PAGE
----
Photos by Jean-Pierre Antonio, Suzuka, Japan
Each year at the end of September, the city of Seto, Japan (located about 25 kilometres northeast of Nagoya) celebrates Maneki Neko, the cat that beckons good fortune. Lucky Cats appear all over the city (for sale in shops and on tables along the streets, on display in restaurants and other venues), children as well as adults roam the streets with their faces painted like cats, and a general atmosphere of fun and good humour prevails (with all the painted faces, the mood is reminiscent of North American Halloween).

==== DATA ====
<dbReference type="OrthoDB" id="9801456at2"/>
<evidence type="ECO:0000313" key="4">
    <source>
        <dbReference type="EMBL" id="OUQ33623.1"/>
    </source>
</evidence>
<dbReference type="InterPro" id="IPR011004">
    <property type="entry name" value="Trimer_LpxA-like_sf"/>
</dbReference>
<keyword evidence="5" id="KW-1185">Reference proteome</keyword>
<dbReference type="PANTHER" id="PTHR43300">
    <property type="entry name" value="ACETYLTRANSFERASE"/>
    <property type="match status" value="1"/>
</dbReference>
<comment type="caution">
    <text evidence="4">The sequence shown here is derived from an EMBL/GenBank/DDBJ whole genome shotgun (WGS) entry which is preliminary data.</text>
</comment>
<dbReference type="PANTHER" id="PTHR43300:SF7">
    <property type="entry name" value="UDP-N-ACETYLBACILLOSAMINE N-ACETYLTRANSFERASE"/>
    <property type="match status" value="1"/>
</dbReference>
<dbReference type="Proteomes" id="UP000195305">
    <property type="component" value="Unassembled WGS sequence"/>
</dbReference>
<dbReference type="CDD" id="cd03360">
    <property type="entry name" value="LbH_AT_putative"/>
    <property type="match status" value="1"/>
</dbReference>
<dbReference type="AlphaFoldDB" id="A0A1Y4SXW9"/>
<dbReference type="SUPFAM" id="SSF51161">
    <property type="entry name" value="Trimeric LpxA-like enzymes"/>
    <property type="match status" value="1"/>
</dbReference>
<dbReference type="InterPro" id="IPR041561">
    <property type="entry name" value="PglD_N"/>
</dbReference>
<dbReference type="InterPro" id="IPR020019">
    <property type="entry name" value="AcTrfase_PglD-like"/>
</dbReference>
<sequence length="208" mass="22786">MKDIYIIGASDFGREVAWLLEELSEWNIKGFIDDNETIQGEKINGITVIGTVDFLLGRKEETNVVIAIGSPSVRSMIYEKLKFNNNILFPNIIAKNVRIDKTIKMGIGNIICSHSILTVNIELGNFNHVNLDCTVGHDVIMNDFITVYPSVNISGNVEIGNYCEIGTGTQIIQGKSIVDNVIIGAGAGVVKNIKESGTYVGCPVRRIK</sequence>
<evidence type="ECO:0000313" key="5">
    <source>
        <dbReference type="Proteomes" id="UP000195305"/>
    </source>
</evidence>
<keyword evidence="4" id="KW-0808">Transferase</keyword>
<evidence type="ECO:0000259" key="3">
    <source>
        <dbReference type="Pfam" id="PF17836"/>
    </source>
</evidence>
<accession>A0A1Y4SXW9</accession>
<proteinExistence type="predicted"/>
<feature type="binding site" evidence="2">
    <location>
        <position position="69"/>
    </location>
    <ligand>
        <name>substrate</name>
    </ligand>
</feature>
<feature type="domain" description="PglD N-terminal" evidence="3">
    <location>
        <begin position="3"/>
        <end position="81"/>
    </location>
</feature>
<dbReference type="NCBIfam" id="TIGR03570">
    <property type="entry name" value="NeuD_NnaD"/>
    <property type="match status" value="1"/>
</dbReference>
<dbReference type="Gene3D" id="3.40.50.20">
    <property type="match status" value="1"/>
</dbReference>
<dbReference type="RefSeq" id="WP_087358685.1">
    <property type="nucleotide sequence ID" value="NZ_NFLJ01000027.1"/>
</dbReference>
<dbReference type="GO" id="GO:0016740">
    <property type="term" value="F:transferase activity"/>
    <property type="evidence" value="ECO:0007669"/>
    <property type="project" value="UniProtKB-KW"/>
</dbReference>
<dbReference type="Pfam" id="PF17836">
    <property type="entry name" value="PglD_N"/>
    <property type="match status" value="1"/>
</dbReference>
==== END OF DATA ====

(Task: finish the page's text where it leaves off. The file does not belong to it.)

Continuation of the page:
As well as hosting the Maneki Neko Matsuri (or festival), Seto is home to the Maneki Neko Museum, where over 1000 beckoning cats can be viewed all year. Seto is also one of Japans oldest and most renowned pottery towns (dating back over 1000 years). Seto kilns have been producing a distinctive style of finely crafted beckoning cat statue since the 1890s (more elegant and slim than the plump round-faced cat holding a gold coin, which was first produced in the neighbouring city of Tokoname in the 1950s).